I especially paid close attention to Venable’s left back pants pocket that was showed a huge change in the shape of his right pocket, which had a pair of batting gloves sticking out of them. The rectangular shape could have been a tri-folded laminated card, but there was also a dim light source that could not be formed by the lighting pattern within Tropicana Field, so the mystery got thicker and thicker for me. I kind of half paid attention, but still got some good shots of the pocket, and Venable taking either item out to glance at it between innings, or during pitching changes that night.
Venable was definitely using the chart or device to gain an advantage or educate himself on the Rays tendencies during that contest. I first noticed him looking at the chart/device during Rays D H Hank Blalock’s plate appearance, then during pitching changes of two Padres relievers, Rick Webb and Mike Adams. Venable was so nonchalant about the items in his left rear pocket that it really did not alarm me that night. But after the game the Rays front office member I sent the photos to, plus the urgency of that transfer told me I might have stumbled on something here.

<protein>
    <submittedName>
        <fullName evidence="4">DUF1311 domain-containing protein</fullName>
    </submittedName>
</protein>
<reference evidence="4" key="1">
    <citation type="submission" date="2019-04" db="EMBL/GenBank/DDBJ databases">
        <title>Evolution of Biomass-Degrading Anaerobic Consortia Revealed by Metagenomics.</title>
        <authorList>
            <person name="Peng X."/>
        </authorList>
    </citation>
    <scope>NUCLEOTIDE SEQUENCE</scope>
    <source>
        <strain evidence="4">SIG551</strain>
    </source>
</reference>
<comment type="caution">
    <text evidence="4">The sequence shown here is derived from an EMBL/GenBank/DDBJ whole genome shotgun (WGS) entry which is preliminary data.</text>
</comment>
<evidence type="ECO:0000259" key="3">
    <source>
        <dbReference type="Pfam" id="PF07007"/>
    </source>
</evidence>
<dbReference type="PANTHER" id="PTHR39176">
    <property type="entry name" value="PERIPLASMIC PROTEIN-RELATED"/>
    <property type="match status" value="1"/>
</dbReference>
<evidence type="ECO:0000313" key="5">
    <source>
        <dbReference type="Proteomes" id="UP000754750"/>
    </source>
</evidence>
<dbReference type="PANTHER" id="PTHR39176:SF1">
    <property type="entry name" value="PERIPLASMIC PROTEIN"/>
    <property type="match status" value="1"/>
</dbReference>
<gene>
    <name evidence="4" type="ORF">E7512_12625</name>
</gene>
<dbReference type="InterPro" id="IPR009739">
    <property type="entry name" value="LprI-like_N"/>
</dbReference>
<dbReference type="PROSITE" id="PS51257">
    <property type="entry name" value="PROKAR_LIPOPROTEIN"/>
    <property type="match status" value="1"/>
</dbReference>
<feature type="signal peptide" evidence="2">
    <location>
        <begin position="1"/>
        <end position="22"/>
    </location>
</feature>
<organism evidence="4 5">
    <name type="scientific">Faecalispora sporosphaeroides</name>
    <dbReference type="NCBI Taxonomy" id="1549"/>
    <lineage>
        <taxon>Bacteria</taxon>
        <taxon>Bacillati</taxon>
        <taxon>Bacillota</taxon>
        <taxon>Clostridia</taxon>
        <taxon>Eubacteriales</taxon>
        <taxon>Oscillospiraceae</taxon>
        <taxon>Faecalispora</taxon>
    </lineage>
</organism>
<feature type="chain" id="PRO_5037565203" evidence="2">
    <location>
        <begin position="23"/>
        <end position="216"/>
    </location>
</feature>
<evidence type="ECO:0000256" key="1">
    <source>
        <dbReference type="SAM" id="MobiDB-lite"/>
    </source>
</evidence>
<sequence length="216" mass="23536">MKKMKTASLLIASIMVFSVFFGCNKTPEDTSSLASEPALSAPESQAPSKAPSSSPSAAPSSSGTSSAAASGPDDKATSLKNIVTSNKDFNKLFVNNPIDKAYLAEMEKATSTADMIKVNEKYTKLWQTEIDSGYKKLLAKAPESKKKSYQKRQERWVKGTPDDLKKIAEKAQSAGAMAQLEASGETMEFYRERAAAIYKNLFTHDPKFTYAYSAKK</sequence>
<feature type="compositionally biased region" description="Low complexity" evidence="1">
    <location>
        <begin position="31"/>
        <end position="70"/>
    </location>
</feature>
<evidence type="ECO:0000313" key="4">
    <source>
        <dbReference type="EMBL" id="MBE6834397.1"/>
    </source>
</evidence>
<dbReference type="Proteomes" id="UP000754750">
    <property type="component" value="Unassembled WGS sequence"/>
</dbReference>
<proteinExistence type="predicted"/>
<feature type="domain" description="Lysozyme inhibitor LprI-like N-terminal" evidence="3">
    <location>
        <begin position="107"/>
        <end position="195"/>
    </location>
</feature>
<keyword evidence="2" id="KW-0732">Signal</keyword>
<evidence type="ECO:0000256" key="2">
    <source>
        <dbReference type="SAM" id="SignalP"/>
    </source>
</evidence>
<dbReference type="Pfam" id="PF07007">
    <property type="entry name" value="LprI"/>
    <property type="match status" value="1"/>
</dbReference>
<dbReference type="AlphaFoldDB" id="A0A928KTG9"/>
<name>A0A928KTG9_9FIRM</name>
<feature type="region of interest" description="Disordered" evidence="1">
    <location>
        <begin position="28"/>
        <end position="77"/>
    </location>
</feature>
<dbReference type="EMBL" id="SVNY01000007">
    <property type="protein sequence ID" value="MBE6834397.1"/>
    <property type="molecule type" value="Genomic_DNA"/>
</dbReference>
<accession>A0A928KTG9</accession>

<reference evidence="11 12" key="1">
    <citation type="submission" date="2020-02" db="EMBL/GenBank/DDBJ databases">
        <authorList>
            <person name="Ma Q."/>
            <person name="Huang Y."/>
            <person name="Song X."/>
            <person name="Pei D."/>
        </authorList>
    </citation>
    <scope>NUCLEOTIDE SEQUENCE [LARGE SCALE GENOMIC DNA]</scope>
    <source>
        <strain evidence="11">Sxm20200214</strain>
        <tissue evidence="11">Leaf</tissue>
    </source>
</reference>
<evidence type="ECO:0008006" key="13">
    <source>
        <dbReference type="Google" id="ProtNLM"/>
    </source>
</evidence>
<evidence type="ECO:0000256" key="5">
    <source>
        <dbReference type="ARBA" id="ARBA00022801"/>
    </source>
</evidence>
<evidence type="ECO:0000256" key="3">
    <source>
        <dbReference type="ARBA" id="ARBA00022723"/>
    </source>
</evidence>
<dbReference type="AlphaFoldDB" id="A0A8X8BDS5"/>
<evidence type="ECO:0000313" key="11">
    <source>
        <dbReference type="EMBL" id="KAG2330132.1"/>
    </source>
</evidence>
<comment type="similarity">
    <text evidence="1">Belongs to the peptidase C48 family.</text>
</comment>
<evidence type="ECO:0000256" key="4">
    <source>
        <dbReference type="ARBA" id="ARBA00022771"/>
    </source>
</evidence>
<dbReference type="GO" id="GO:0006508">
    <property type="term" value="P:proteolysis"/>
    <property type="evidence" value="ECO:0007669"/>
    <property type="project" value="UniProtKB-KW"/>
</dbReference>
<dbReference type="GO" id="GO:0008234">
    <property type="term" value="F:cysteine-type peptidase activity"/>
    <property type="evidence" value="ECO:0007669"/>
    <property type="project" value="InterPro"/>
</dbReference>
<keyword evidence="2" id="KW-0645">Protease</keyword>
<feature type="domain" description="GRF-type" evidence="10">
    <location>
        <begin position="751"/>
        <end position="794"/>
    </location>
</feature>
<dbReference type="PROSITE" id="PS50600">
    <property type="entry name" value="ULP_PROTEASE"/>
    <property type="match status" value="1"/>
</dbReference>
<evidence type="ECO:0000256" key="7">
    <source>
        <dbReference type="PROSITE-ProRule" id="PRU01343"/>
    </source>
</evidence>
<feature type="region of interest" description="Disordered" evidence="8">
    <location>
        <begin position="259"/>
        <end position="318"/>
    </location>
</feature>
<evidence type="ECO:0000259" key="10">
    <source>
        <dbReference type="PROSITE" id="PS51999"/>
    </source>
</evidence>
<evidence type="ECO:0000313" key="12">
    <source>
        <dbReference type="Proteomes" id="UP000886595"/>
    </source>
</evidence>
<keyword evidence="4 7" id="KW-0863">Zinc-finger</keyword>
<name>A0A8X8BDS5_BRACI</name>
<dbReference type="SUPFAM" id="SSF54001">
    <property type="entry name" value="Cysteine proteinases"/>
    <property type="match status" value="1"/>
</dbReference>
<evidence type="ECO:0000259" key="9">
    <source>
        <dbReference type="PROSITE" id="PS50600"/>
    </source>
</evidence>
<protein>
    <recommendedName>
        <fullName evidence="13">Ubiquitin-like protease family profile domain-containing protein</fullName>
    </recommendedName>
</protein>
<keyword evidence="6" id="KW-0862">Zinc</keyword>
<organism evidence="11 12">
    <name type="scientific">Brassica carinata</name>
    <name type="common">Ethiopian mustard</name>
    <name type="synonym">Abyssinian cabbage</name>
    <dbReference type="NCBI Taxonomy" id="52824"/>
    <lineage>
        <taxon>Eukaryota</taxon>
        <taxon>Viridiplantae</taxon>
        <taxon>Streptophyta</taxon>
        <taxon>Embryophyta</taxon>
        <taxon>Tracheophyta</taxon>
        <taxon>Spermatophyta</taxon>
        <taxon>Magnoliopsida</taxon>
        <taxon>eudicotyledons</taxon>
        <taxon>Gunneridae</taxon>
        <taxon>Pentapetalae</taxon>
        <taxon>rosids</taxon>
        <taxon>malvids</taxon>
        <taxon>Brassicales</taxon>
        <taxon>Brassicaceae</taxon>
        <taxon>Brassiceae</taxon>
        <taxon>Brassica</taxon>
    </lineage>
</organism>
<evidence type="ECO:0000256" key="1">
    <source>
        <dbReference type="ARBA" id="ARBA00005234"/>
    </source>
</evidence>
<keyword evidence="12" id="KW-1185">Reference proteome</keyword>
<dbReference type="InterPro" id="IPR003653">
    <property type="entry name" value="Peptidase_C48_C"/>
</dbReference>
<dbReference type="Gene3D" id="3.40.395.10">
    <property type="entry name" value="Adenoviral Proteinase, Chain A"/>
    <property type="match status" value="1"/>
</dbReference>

I got a rumor floated to me that Venable had told a few members of the Rays that it ” was a laminated card”, which in a few of the photos it definitely looked like just that, but a few of the other photos, there was a darker item that was thicker and more like a portable device than a simple one-ply piece of paper with lamination on it. I had heard through the Rays grapevine before Thursday afternoon’s game that three other Rays fans had reported the event, plus one writing a letter to the National League President Frank Robinson about the episode. So with so many people now showing extreme attention to this set of events, I carefully studied and watched Venable with extreme precision on Thursday.